Google Analytics risks French ban over US data spying fears


CNIL said its probe followed complaints by privacy group Noyb against trans-Atlantic transfers of data collected through Google Analytics. — AFP

Alphabet Inc’s Google Analytics doesn’t sufficiently protect European Union citizens’ data from potentially illegal US surveillance and could be banned altogether.

That’s the verdict of the French data watchdog, which said that moving vast troves of information across the Atlantic is currently unsafe. Thursday’s decision by the Commission nationale de l’informatique et des libertes is the latest parry in an increasingly tetchy back-and-forth between Big Tech and the bloc’s data privacy regulators.

A landmark European Union court ruling in 2020 raised the bar for the region’s watchdogs after judges expressed doubts about American surveillance laws and the safeguards in place to protect people’s data against unwarranted access from spies.

Transatlantic data transfers “are currently not sufficiently regulated”, CNIL said. Despite “additional measures” adopted by Google to make its Analytics tool safer, “these are not sufficient to exclude the accessibility of this data for US intelligence services.”

Google spokespeople didn’t immediately respond to an email seeking comment.

The 2020 decision also struck down the Privacy Shield, a tool thousands of companies relied on to safely transfer data to the US, forcing EU-US negotiators back to the table to hammer out a new pact.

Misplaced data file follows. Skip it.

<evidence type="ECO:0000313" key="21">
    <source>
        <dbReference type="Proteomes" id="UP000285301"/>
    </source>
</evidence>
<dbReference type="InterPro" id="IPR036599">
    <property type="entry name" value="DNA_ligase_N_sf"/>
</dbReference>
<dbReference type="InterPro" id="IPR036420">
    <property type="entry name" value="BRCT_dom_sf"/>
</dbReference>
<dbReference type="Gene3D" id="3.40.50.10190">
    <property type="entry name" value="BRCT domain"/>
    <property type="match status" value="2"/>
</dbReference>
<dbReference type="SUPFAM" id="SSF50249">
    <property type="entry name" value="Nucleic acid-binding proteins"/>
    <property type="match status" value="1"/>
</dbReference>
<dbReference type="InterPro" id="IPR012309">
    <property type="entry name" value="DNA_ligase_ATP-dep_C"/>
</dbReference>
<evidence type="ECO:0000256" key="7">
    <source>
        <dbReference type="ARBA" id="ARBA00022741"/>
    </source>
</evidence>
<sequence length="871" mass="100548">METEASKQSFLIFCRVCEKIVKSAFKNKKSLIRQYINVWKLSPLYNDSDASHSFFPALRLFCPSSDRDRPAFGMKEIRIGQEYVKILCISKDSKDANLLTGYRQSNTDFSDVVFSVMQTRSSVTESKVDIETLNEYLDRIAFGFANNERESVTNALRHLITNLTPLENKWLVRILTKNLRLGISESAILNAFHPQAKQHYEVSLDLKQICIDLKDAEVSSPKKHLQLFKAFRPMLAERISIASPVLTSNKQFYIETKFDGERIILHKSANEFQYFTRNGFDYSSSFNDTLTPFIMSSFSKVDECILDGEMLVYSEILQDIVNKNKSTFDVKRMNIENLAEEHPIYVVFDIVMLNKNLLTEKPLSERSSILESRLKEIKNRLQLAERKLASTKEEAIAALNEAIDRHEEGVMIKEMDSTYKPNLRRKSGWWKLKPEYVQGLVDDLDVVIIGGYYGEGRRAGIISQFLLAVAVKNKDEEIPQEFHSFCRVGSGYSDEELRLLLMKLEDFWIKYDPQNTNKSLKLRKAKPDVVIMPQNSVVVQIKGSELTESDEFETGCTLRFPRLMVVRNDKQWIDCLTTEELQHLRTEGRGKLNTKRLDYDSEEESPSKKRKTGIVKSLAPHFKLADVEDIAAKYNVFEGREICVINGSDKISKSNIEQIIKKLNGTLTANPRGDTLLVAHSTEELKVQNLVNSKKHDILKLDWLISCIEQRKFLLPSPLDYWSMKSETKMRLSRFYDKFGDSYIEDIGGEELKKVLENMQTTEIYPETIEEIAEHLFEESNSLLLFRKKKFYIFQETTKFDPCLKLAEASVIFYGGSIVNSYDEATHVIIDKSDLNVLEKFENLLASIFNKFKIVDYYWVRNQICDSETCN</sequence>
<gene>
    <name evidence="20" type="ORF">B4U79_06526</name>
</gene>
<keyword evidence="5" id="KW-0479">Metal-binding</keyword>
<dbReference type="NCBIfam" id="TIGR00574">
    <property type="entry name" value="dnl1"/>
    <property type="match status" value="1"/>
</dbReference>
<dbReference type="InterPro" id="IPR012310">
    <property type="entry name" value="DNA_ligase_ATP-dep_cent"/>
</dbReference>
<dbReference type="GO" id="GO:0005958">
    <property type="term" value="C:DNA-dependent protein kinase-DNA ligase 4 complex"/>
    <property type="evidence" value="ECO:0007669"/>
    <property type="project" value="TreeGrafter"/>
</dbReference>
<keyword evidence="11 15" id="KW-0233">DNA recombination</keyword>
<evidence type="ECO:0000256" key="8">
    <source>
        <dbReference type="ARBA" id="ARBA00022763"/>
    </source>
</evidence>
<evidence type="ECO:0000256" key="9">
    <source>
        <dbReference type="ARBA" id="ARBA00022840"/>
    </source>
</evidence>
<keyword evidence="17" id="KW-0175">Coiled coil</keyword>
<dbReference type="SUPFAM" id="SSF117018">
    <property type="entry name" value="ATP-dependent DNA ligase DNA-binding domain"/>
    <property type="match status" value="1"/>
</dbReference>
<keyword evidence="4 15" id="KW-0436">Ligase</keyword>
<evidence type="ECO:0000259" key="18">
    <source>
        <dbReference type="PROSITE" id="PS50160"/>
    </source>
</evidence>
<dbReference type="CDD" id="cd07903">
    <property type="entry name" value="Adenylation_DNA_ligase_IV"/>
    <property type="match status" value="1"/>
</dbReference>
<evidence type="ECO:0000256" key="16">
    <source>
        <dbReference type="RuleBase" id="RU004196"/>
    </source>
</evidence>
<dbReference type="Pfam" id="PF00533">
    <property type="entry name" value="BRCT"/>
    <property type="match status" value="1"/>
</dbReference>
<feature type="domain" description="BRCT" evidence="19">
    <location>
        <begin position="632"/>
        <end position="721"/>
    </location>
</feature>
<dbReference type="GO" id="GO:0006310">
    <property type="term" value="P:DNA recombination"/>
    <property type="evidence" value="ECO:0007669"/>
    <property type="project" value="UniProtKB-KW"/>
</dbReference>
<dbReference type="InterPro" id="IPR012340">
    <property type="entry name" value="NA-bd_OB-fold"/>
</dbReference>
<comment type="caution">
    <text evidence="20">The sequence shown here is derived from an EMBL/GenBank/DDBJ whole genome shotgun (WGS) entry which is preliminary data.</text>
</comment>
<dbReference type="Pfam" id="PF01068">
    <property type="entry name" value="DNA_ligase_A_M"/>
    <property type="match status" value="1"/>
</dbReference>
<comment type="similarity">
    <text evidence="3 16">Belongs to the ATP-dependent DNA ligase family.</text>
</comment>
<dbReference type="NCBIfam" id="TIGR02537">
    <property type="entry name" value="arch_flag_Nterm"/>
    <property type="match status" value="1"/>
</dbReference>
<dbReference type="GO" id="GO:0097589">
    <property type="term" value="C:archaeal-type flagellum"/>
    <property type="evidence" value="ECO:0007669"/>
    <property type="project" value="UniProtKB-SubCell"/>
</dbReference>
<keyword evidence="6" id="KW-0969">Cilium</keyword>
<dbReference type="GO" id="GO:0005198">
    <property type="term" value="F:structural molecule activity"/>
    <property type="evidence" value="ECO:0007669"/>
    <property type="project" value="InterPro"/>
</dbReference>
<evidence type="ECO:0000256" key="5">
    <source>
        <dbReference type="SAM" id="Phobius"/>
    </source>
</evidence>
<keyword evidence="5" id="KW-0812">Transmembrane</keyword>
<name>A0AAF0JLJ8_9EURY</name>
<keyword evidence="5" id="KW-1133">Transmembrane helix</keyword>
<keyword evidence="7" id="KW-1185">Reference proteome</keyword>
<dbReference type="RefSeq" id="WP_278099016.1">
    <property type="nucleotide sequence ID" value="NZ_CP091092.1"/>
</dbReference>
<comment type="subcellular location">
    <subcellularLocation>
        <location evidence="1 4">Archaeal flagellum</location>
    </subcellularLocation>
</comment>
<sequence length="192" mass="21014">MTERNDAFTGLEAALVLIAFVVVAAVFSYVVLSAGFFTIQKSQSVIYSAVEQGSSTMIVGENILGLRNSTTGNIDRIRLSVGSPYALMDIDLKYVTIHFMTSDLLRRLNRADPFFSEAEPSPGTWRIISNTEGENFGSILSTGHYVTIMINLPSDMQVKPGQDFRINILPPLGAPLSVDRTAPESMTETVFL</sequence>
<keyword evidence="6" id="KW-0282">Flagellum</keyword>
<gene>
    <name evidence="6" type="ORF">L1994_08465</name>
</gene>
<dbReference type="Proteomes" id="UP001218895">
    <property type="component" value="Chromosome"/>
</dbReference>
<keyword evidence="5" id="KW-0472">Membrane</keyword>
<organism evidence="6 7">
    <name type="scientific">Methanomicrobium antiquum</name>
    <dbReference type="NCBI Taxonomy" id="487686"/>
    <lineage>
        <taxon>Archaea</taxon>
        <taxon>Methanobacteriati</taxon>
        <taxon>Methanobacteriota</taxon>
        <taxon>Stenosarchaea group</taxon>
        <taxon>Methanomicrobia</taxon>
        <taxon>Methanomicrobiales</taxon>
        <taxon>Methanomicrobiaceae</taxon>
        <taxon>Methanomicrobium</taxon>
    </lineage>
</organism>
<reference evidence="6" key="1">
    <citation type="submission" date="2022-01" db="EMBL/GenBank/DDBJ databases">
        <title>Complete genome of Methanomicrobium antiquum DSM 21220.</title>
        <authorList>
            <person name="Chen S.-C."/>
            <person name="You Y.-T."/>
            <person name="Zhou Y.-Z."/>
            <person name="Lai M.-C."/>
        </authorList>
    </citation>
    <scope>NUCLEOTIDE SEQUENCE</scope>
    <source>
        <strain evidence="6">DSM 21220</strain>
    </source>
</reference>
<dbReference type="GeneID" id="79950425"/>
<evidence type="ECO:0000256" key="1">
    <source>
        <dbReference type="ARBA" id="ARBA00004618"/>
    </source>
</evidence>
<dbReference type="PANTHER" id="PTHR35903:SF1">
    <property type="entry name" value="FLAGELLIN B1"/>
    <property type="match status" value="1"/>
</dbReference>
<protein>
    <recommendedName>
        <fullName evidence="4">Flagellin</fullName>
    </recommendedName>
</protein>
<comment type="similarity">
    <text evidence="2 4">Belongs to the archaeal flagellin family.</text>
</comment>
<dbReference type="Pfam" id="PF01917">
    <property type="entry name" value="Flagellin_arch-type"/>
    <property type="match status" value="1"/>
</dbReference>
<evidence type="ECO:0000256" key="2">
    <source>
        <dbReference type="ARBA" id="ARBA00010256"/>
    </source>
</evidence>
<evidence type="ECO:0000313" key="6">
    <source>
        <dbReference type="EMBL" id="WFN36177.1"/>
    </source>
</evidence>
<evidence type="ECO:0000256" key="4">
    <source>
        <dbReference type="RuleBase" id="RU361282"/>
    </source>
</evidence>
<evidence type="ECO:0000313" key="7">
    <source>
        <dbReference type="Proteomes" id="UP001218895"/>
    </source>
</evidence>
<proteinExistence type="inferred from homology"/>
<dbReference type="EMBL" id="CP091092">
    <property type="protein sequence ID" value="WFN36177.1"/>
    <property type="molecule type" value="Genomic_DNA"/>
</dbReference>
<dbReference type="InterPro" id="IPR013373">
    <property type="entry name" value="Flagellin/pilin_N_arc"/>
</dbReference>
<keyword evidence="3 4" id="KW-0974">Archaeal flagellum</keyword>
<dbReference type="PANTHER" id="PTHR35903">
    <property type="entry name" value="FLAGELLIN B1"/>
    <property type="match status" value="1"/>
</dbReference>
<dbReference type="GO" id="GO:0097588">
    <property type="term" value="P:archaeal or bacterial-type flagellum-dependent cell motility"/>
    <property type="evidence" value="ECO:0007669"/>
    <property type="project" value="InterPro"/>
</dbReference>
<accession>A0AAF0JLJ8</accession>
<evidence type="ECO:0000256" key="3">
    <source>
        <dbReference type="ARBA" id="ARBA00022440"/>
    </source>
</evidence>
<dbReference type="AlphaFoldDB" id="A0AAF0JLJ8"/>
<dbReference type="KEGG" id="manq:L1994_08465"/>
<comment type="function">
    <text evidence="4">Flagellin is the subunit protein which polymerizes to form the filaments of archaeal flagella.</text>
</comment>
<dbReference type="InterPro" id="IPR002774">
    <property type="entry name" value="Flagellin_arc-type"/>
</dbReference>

The French comments follow Meta Platforms Inc’s renewed warning that the current regulatory situation in Europe could lead it to pulling Facebook and Instagram out of the region.

The controversy over data transfers stretches back to 2013, when former contractor Edward Snowden exposed the extent of spying by the US National Security Agency.

CNIL said its probe followed complaints by privacy group Noyb against trans-Atlantic transfers of data collected through Google Analytics.

The decision “shows that the regulator considers that the risk of interception is enough in the case of Google Analytics”, a spokesperson for Noyb said. “That means that other US based services where even more data are processed, will likely be subject to the same ruling.”

Facebook last year lost an Irish court fight over an initial order from its main EU privacy watchdog threatening a ban for its data transfers across the Atlantic. – Bloomberg

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